Are you drowning in debt and thinking liquidation may be the solution to your money problems?
Before acting on it, you should learn about 7 ugly consequences of filing for bankruptcy.
The bankruptcy code consists of different chapters, Chapter 7 and Chapter 13 being the ones consumers usually file under.
In many cases, filing for bankruptcy helps, but there’s a steep price to pay if you’re looking to get rid of debt through liquidation.
Bad money problems require drastic measures, but insolvency shouldn’t be the go-to fix for all of them.
Before filing for bankruptcy and expecting any miracles, here are 7 consequences that you should consider first.
Bankruptcy filings affect your credit report
Filing for bankruptcy may help you get rid of many debts, but it’ll stay on your record for at least a few years.
This means your credit report will have to suffer. And there’s nothing you can do about it, except wait for time to go by while you struggle to obtain credit, should you need it.
On the bright side, bankruptcy prevents creditors from harassing you, which is a big emotional stress reliever! On the other hand, say goodbye to improving your credit score anytime soon.
Filing for bankruptcy is public record
Whether you like it or not, filing for bankruptcy becomes public record.
This implies all your personal financial information may be accessed by the public.
If you thought a bad credit score is reason enough to be denied credit or even a good job, imagine what banks and potential future employers might think when they see you’re bankrupt.
If you have a problem with potentially having your privacy invaded, think twice before filing for liquidation.
Bankruptcy doesn’t discharge all types of debt
Unfortunately for many, filing for bankruptcy won’t help you get rid of student loans or child support & alimony.
More often than not, the main reason many file for bankruptcy involves medical debt. Loss of income and credit debt are common causes as well.
But if you’re looking to erase your child support obligations or student loans, filing for bankruptcy won’t help.
Possible property & asset loss
If you’re not able to exempt your properties, you could lose them.
Often times, erasing debt isn’t a magical immediate consequence that comes with filing your papers.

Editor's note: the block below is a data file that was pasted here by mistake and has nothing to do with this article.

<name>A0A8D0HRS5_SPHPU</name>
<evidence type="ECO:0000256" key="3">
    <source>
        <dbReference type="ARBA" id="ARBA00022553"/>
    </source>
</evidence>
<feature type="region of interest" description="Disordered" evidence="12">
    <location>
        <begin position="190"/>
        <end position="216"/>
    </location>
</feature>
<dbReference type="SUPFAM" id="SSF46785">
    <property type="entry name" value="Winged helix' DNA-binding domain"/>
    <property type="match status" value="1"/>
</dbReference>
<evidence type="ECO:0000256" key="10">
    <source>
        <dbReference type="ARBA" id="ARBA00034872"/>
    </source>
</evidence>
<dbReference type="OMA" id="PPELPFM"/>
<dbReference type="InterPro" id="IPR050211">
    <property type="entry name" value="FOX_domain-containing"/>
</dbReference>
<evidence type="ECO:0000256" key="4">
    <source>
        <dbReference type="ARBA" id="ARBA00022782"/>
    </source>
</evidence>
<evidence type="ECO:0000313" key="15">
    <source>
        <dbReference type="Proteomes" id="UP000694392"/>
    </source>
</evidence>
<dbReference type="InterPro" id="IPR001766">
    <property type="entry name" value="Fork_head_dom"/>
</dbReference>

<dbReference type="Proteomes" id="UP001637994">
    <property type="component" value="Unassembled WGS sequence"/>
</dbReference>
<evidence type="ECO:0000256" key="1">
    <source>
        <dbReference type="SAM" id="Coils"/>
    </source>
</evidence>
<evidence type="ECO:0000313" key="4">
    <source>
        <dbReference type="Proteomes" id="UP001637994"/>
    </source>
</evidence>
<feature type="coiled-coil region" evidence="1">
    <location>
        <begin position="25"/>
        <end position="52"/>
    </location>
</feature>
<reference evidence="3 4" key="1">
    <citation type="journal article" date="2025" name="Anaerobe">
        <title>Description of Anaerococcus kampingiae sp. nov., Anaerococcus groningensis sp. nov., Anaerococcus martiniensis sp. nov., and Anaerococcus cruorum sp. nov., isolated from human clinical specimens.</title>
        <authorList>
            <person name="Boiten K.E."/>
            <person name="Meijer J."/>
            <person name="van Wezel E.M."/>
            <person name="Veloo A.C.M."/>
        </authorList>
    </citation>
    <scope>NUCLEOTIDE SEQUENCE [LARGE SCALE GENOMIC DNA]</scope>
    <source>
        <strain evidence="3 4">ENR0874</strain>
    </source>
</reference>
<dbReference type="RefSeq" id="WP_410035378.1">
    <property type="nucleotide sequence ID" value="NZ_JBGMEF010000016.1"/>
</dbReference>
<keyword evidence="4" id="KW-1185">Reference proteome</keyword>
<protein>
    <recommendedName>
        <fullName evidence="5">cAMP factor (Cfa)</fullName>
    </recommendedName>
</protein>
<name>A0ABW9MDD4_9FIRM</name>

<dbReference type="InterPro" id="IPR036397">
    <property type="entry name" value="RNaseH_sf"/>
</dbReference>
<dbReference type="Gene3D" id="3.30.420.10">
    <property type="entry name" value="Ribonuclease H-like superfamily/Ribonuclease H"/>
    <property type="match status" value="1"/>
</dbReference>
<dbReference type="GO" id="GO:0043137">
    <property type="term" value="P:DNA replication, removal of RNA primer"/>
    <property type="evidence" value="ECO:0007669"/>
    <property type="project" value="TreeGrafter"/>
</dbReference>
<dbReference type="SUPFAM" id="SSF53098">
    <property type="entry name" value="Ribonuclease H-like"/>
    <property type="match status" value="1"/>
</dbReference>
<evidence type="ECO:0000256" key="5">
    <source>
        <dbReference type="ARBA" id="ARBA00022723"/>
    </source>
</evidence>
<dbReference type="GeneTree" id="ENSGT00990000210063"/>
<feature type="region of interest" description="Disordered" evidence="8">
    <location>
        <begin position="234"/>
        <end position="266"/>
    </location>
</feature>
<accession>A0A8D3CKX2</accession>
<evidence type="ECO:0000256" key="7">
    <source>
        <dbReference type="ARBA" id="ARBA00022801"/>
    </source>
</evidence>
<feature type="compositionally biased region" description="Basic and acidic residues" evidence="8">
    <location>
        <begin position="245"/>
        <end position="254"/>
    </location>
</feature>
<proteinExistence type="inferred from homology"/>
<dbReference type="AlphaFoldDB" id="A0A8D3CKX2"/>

Instead, you could potentially deal with your properties being sold in the attempt to cover at least part of your debts.
Difficulty getting approved for a mortgage
Remember how filing for bankruptcy means having your credit score weighed down by a lot?
If having trouble to obtain credit is an ugly consequence, being unable to get approved for a mortgage is even worse.
Unless you already have a home to call yours, think twice before filing for bankruptcy.
It could possibly take years before you’ll get approved for a mortgage, and even then, you’ll probably have to pay a huge interest rate and that’s definitely not what anyone wants.
Difficulty getting approved for credit cards
If you want or need to apply for a new credit card, having bankruptcy on your record will make it difficult for you to get approved.
However, in some cases, banks will issue credit cards even for those with bad credit. The bad part though is, you should expect to pay a really high interest rate. Again, it’s not something you might want.
Some debts might still not be erased
Many think filing for bankruptcy means having debt cancelled with a magic eraser. But that’s not the case.
Some debts still need to be paid, such as mortgage liens, even after the bankruptcy process is completed.
Failing to make payments under Chapter 13 is risky, because of the possibility of your bankruptcy being converted to a Chapter 7. In which case, your non-exempt properties you were trying to protect could be sold.
Filing for bankruptcy can help, but it also comes with potential terrible consequences.
Before deciding to intentionally go bankrupt because of money problems, consult a lawyer to find out more about the risks involved.
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